Also, live or dead crabs don't float, but the molted shells of crabs that have filled with air at low tide would float. And I believe that we have been having some big spring tides recently.

Steve
 
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Nick Clayton

Well-Known Member
WFF Supporter
Not related, but I watched Ira fillet a flounder last year that was stuffed full of little tiny crabs. We talked of tying a small crab fly and fishing a lightweight rod for flounder.

I know most of what I know about what the fish I fish for eat by having gone thru their stomach contents. Ive never done so with a src so I really wouldn't know....But it sure seems logical that they wouldnt pass up an easy meal. Seems a pretty common trait among saltwater species.... Never pass up a free meal.

I think thats part of why I love fishing the salt around here so much. Screw fish that are picky about what they eat! ;)
 

Stonefish

Triploid, Humpy & Seaplane Hater....Know Grizzler
Thanks to everyone for the info. It is always good to learn something new regarding the canal and sound.
I wasn't aware that crabs that small could molt. Based on their color and size, they looked like they would be an easy food source for searuns.

Don,
Probably should have used the word assume versus sure. Since I've caught cutts and resident coho in the same area and coho eat crab larva, I'd think cutts would as well but don't really know for sure.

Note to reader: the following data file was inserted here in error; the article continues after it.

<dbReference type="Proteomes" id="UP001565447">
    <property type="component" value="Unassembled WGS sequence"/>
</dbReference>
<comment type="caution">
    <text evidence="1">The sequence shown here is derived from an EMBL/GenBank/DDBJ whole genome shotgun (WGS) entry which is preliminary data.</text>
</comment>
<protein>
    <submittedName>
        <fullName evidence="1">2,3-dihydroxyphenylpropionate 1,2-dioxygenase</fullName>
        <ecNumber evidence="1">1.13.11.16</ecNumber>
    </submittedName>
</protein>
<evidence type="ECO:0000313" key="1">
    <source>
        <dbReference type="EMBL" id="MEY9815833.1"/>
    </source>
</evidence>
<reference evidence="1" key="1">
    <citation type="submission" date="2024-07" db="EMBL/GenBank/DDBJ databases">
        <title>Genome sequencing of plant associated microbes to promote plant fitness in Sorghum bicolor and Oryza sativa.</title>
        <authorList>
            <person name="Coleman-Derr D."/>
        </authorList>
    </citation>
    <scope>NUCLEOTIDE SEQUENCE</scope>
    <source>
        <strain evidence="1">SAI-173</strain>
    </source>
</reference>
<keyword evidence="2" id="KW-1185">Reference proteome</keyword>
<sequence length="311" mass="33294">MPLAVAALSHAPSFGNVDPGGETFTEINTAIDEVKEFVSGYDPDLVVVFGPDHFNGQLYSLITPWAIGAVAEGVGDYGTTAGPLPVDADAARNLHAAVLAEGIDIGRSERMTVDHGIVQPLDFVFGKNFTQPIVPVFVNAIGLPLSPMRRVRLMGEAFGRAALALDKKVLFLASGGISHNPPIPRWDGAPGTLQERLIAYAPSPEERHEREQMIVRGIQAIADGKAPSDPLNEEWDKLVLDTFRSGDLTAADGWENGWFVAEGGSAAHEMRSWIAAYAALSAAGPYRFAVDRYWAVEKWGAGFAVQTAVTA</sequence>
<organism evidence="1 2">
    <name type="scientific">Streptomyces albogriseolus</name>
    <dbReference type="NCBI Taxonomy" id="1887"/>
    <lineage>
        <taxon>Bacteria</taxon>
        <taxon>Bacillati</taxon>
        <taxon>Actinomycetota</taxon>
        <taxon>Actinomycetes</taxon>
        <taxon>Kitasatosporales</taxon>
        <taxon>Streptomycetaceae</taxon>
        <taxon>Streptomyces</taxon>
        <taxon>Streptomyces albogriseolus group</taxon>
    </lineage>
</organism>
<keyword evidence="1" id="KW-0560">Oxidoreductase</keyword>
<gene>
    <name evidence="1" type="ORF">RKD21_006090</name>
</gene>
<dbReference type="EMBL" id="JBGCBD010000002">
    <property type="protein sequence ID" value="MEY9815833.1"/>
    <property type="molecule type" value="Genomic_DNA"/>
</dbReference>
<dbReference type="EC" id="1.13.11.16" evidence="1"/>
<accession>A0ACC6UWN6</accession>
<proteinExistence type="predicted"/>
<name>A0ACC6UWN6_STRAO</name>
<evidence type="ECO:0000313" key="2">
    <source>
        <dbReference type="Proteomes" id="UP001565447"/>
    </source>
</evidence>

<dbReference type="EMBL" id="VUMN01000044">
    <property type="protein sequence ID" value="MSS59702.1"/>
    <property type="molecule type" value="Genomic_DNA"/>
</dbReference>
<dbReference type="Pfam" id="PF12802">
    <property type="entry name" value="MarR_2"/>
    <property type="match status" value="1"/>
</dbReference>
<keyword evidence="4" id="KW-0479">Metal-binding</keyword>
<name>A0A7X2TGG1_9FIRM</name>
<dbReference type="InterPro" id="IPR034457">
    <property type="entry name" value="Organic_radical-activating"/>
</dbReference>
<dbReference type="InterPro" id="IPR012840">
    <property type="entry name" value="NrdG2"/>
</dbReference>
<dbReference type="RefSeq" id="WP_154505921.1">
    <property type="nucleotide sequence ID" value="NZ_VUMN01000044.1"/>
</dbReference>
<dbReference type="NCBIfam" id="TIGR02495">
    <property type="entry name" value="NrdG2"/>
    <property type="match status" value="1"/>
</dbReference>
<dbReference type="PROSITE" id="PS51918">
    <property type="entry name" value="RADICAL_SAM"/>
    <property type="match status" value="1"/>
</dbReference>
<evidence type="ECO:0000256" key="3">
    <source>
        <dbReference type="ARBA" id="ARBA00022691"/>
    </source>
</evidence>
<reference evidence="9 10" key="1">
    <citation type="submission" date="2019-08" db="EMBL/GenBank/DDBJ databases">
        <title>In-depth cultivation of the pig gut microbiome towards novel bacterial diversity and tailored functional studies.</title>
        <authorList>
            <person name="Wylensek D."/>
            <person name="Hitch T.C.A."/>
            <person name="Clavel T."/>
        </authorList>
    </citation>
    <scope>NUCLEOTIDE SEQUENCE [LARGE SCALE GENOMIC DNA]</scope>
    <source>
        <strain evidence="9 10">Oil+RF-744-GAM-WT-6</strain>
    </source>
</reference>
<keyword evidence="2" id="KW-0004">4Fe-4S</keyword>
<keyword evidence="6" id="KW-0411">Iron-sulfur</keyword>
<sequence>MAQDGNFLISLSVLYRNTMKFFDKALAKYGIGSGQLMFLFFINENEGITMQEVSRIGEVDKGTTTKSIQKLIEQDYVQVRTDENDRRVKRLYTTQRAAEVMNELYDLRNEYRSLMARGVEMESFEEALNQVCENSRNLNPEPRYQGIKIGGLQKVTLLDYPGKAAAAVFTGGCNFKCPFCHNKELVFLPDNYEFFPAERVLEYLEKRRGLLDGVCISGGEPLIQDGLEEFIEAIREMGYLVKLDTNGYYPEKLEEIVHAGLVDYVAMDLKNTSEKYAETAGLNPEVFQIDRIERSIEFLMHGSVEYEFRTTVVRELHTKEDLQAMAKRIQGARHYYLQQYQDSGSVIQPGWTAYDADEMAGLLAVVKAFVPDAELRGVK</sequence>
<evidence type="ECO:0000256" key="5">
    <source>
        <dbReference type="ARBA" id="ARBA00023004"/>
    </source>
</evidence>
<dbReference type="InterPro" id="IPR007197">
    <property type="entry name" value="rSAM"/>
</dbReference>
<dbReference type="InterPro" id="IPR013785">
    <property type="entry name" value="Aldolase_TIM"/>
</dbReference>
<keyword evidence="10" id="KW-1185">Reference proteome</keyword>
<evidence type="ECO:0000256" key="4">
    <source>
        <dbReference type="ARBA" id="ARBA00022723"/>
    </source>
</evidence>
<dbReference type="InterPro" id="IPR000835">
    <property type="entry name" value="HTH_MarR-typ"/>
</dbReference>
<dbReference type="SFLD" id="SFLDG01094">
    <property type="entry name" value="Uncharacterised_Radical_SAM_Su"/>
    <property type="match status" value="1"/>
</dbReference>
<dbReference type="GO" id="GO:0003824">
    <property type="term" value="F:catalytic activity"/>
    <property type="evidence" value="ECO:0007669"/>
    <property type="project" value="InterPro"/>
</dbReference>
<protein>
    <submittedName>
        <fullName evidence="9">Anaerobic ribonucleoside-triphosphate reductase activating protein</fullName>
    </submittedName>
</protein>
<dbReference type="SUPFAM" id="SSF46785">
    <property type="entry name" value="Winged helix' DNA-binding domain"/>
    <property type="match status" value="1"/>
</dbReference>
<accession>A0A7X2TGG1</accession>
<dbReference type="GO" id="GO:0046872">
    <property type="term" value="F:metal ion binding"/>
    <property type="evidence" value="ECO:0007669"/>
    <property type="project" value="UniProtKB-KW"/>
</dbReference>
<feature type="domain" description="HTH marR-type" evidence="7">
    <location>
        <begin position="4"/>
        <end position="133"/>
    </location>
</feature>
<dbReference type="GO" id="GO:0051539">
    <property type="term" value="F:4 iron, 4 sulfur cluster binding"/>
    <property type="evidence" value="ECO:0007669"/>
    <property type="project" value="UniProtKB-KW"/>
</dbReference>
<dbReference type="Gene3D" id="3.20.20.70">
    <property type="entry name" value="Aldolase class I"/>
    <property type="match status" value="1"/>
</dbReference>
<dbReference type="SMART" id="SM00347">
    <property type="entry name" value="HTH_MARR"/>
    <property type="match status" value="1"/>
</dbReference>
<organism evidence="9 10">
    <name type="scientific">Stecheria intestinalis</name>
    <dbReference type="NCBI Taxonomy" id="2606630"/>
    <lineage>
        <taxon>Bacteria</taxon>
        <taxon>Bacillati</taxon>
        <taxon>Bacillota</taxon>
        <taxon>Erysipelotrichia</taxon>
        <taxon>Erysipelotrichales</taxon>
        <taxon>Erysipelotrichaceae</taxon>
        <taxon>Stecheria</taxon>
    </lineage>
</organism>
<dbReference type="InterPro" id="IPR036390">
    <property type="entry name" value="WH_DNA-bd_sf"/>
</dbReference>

SF
 

Jim Ficklin

Genuine Montana Fossil
At first I thought maybe this had something to do with a beach encounter involving risqué sea loins while on an outing for SRC . . .
 

cabezon

Sculpin Enterprises
WFF Supporter
I am sure that trout feed on crabs in their "megalops" stage of life, when thy have yet to develop a shell. And it is likely that they would feed on molted crabs when they are exposed.

http://www.microscopyu.com/staticgallery/smz1500/megalopsofcrab.html
Hi Bob,
All crustaceans have a shell (exoskeleton) throughout their life (albeit soft when molting). The zoea have spines which make them harder for fish predators swallow (mechanical defense); I have watched juvenile rockfish eat a zoea but then have to cough them out because hte spine made the zoea too big a meal.

Individuals in both the zoeal and megalops larval stages form aggregations which appear to be a defense against predators. I have seen similar 2-dimensional aggregations of cryptically-pigmented, newly-settled Cancer magister on sand patches off the west side of San Juan Island.

Megalops and newly-settled juveniles are swallowed whole by fish predators. Digestive enzymes can break down the contents of the crab in the stomach/intestine and the exoskeleton is excreted, largely intact.

Tom Carefoot, retired UBC marine biologist, has developed a very cool web site which summarizes many studies of local marine invertebrates; you can see the section on crab recruitment here: http://www.asnailsodyssey.com/LEARNABOUT/CRAB/crabSett.php.
Steve